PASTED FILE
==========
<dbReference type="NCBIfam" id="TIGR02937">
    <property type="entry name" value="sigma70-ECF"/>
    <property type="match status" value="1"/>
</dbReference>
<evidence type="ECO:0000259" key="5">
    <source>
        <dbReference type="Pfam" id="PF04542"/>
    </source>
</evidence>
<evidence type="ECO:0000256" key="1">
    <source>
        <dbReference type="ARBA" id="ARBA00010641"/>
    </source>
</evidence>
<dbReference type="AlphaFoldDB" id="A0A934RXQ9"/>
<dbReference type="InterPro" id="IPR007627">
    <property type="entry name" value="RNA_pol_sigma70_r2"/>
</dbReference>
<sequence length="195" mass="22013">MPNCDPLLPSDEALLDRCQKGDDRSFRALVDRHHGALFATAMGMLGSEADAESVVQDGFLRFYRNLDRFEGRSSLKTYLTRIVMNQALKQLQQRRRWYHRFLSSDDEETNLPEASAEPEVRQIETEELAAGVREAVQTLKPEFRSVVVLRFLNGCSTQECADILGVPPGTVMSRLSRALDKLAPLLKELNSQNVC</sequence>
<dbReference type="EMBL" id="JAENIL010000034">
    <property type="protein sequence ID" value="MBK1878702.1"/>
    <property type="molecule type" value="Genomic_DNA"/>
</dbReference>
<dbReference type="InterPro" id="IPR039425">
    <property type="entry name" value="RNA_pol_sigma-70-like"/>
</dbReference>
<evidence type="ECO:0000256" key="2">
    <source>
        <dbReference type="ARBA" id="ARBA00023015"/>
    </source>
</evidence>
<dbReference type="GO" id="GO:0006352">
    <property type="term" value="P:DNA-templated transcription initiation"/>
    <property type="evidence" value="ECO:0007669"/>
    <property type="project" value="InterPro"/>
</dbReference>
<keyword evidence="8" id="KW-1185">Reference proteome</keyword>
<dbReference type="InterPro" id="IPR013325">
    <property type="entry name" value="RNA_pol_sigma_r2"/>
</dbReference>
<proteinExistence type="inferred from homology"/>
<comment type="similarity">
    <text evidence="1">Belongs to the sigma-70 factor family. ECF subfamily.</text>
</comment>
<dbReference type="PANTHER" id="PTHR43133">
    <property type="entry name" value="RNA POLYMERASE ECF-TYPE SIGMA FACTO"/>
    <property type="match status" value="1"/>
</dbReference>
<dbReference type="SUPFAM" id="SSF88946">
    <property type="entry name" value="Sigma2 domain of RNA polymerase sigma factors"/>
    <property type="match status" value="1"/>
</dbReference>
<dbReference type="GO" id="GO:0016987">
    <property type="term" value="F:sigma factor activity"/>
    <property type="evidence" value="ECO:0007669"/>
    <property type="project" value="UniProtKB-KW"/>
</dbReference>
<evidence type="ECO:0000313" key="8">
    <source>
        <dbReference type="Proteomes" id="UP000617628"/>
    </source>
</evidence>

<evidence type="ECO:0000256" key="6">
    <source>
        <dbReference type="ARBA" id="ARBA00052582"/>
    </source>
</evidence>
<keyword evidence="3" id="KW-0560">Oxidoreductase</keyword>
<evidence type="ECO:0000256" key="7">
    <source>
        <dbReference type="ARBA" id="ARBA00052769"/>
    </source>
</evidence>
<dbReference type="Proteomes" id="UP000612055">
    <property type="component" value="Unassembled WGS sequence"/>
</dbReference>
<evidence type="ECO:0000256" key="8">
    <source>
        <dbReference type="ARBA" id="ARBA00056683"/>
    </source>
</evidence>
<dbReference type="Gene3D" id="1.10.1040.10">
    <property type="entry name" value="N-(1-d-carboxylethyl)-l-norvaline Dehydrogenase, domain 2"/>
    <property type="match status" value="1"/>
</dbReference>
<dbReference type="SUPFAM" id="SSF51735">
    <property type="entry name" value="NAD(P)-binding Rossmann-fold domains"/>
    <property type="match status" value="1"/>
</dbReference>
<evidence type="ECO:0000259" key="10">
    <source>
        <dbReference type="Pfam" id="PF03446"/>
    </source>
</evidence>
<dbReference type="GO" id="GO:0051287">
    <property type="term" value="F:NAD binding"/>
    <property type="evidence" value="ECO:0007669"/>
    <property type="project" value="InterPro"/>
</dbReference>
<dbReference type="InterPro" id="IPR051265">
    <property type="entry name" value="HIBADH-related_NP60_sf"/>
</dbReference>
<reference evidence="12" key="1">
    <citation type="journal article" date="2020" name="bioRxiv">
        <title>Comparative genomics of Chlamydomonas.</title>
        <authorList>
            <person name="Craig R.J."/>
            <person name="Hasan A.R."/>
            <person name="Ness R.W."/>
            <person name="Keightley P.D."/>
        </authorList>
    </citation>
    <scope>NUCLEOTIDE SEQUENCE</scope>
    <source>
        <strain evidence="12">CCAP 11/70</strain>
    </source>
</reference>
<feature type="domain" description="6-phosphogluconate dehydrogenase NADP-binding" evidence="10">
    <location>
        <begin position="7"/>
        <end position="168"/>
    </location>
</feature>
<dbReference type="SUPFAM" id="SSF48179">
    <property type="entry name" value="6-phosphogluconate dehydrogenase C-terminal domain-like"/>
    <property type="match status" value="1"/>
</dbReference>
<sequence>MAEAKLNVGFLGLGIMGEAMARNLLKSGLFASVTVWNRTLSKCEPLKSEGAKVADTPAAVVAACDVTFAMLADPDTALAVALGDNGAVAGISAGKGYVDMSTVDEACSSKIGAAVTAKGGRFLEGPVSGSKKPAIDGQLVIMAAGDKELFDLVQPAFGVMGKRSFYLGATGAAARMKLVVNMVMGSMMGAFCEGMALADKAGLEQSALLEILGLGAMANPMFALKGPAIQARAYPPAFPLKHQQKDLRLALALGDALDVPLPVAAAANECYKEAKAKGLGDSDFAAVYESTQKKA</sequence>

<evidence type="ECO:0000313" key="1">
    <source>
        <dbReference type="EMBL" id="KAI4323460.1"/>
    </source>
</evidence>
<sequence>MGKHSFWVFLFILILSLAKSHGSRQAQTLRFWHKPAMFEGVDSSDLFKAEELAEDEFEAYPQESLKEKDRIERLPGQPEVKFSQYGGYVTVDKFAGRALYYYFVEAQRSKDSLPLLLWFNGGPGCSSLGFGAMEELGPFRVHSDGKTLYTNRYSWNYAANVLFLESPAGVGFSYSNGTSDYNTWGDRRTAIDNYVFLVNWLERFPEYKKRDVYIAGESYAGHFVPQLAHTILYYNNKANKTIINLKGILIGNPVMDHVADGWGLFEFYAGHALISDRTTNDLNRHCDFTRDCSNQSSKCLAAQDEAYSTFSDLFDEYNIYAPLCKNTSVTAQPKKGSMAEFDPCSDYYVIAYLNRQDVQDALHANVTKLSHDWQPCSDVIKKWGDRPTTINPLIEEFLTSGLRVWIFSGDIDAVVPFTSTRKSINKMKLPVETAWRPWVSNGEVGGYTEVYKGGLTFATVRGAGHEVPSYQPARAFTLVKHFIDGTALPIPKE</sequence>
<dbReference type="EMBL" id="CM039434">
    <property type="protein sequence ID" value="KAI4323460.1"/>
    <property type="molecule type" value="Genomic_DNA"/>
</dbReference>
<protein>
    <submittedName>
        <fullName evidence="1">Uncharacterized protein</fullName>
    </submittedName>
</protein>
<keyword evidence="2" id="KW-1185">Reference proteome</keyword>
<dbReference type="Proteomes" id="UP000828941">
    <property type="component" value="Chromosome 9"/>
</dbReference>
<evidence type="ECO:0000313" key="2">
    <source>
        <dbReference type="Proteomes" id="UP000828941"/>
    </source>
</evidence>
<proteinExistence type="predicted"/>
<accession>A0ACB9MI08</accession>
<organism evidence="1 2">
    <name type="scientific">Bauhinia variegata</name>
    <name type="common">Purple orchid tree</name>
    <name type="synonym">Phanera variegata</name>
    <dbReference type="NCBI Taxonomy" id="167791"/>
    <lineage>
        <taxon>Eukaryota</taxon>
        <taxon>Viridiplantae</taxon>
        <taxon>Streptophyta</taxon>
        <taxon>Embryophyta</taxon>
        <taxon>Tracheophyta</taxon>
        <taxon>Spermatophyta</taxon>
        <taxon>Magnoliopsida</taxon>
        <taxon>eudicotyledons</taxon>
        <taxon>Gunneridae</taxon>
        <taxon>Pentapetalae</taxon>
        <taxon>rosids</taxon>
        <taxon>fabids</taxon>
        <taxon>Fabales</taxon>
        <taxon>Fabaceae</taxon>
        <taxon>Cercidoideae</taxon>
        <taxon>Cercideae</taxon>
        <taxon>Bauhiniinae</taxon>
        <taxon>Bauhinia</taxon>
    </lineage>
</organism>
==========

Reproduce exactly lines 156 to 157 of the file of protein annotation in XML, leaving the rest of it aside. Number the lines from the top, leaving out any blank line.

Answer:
    <name type="scientific">Bauhinia variegata</name>
    <name type="common">Purple orchid tree</name>